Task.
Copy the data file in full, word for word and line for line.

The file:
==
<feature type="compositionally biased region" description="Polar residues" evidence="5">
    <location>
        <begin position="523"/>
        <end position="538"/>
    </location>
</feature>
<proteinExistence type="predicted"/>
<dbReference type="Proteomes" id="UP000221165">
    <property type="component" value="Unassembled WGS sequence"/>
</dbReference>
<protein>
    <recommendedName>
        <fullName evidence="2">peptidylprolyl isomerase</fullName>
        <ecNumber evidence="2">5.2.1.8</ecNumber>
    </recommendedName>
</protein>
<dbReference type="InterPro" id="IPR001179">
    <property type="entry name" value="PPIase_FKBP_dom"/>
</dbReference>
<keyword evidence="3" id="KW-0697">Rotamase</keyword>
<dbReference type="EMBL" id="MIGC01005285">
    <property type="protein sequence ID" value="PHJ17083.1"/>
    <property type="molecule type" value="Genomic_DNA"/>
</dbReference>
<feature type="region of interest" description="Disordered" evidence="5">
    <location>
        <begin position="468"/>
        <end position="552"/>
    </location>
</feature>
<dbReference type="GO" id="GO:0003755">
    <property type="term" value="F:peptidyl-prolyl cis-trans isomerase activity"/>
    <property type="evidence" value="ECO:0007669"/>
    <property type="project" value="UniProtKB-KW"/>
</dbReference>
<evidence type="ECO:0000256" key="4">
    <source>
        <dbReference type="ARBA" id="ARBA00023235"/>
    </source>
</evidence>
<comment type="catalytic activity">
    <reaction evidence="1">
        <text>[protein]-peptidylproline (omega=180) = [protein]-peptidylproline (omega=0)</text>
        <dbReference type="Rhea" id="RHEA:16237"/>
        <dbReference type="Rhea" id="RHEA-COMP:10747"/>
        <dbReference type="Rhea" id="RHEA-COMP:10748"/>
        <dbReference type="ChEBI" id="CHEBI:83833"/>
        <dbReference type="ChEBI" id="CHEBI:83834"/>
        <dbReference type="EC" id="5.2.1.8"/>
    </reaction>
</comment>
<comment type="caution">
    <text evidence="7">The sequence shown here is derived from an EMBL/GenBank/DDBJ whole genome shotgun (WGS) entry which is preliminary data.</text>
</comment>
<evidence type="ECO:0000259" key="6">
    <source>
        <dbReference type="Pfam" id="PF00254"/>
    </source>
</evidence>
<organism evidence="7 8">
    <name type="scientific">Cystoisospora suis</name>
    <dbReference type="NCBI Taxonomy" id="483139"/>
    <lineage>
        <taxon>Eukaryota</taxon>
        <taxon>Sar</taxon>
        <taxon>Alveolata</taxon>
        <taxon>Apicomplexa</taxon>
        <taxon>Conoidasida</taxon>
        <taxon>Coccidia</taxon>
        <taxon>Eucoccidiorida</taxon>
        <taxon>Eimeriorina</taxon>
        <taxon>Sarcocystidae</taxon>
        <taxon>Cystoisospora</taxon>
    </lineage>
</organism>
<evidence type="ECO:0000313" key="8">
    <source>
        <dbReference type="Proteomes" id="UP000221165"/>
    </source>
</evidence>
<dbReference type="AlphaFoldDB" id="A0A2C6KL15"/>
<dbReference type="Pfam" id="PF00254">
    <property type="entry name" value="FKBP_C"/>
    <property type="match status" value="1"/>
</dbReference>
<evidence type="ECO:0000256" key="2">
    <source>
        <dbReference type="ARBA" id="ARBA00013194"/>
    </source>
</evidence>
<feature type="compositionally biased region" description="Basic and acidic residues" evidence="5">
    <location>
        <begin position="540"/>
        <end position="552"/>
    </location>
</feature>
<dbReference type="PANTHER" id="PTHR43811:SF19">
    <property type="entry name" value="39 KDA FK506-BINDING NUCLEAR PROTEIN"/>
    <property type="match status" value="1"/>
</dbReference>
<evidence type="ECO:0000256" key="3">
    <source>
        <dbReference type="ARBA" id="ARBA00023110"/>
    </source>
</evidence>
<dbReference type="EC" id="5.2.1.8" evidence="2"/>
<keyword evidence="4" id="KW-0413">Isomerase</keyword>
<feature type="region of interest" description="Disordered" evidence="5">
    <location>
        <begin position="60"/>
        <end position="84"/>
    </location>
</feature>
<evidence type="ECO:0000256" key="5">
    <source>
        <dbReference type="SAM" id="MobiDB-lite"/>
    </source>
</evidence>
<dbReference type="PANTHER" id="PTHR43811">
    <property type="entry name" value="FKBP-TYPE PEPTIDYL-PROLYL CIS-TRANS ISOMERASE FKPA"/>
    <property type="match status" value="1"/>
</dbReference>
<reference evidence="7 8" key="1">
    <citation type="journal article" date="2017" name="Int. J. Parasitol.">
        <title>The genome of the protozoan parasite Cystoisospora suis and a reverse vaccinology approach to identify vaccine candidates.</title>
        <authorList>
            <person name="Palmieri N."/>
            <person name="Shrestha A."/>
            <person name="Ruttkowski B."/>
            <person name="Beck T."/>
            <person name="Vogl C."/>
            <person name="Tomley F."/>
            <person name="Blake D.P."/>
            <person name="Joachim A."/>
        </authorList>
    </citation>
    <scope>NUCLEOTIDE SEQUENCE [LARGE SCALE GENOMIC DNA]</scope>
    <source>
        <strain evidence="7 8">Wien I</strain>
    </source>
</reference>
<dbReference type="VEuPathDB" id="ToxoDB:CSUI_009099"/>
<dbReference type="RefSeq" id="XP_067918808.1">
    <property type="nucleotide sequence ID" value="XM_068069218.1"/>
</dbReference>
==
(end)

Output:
<feature type="compositionally biased region" description="Polar residues" evidence="5">
    <location>
        <begin position="523"/>
        <end position="538"/>
    </location>
</feature>
<proteinExistence type="predicted"/>
<dbReference type="Proteomes" id="UP000221165">
    <property type="component" value="Unassembled WGS sequence"/>
</dbReference>
<protein>
    <recommendedName>
        <fullName evidence="2">peptidylprolyl isomerase</fullName>
        <ecNumber evidence="2">5.2.1.8</ecNumber>
    </recommendedName>
</protein>
<dbReference type="InterPro" id="IPR001179">
    <property type="entry name" value="PPIase_FKBP_dom"/>
</dbReference>
<keyword evidence="3" id="KW-0697">Rotamase</keyword>
<dbReference type="EMBL" id="MIGC01005285">
    <property type="protein sequence ID" value="PHJ17083.1"/>
    <property type="molecule type" value="Genomic_DNA"/>
</dbReference>
<feature type="region of interest" description="Disordered" evidence="5">
    <location>
        <begin position="468"/>
        <end position="552"/>
    </location>
</feature>
<dbReference type="GO" id="GO:0003755">
    <property type="term" value="F:peptidyl-prolyl cis-trans isomerase activity"/>
    <property type="evidence" value="ECO:0007669"/>
    <property type="project" value="UniProtKB-KW"/>
</dbReference>
<evidence type="ECO:0000256" key="4">
    <source>
        <dbReference type="ARBA" id="ARBA00023235"/>
    </source>
</evidence>
<comment type="catalytic activity">
    <reaction evidence="1">
        <text>[protein]-peptidylproline (omega=180) = [protein]-peptidylproline (omega=0)</text>
        <dbReference type="Rhea" id="RHEA:16237"/>
        <dbReference type="Rhea" id="RHEA-COMP:10747"/>
        <dbReference type="Rhea" id="RHEA-COMP:10748"/>
        <dbReference type="ChEBI" id="CHEBI:83833"/>
        <dbReference type="ChEBI" id="CHEBI:83834"/>
        <dbReference type="EC" id="5.2.1.8"/>
    </reaction>
</comment>
<comment type="caution">
    <text evidence="7">The sequence shown here is derived from an EMBL/GenBank/DDBJ whole genome shotgun (WGS) entry which is preliminary data.</text>
</comment>
<evidence type="ECO:0000259" key="6">
    <source>
        <dbReference type="Pfam" id="PF00254"/>
    </source>
</evidence>
<organism evidence="7 8">
    <name type="scientific">Cystoisospora suis</name>
    <dbReference type="NCBI Taxonomy" id="483139"/>
    <lineage>
        <taxon>Eukaryota</taxon>
        <taxon>Sar</taxon>
        <taxon>Alveolata</taxon>
        <taxon>Apicomplexa</taxon>
        <taxon>Conoidasida</taxon>
        <taxon>Coccidia</taxon>
        <taxon>Eucoccidiorida</taxon>
        <taxon>Eimeriorina</taxon>
        <taxon>Sarcocystidae</taxon>
        <taxon>Cystoisospora</taxon>
    </lineage>
</organism>
<evidence type="ECO:0000313" key="8">
    <source>
        <dbReference type="Proteomes" id="UP000221165"/>
    </source>
</evidence>
<dbReference type="AlphaFoldDB" id="A0A2C6KL15"/>
<dbReference type="Pfam" id="PF00254">
    <property type="entry name" value="FKBP_C"/>
    <property type="match status" value="1"/>
</dbReference>
<evidence type="ECO:0000256" key="2">
    <source>
        <dbReference type="ARBA" id="ARBA00013194"/>
    </source>
</evidence>
<feature type="compositionally biased region" description="Basic and acidic residues" evidence="5">
    <location>
        <begin position="540"/>
        <end position="552"/>
    </location>
</feature>
<dbReference type="PANTHER" id="PTHR43811:SF19">
    <property type="entry name" value="39 KDA FK506-BINDING NUCLEAR PROTEIN"/>
    <property type="match status" value="1"/>
</dbReference>
<evidence type="ECO:0000256" key="3">
    <source>
        <dbReference type="ARBA" id="ARBA00023110"/>
    </source>
</evidence>
<dbReference type="EC" id="5.2.1.8" evidence="2"/>
<keyword evidence="4" id="KW-0413">Isomerase</keyword>
<feature type="region of interest" description="Disordered" evidence="5">
    <location>
        <begin position="60"/>
        <end position="84"/>
    </location>
</feature>
<evidence type="ECO:0000256" key="5">
    <source>
        <dbReference type="SAM" id="MobiDB-lite"/>
    </source>
</evidence>
<dbReference type="PANTHER" id="PTHR43811">
    <property type="entry name" value="FKBP-TYPE PEPTIDYL-PROLYL CIS-TRANS ISOMERASE FKPA"/>
    <property type="match status" value="1"/>
</dbReference>
<reference evidence="7 8" key="1">
    <citation type="journal article" date="2017" name="Int. J. Parasitol.">
        <title>The genome of the protozoan parasite Cystoisospora suis and a reverse vaccinology approach to identify vaccine candidates.</title>
        <authorList>
            <person name="Palmieri N."/>
            <person name="Shrestha A."/>
            <person name="Ruttkowski B."/>
            <person name="Beck T."/>
            <person name="Vogl C."/>
            <person name="Tomley F."/>
            <person name="Blake D.P."/>
            <person name="Joachim A."/>
        </authorList>
    </citation>
    <scope>NUCLEOTIDE SEQUENCE [LARGE SCALE GENOMIC DNA]</scope>
    <source>
        <strain evidence="7 8">Wien I</strain>
    </source>
</reference>
<dbReference type="VEuPathDB" id="ToxoDB:CSUI_009099"/>
<dbReference type="RefSeq" id="XP_067918808.1">
    <property type="nucleotide sequence ID" value="XM_068069218.1"/>
</dbReference>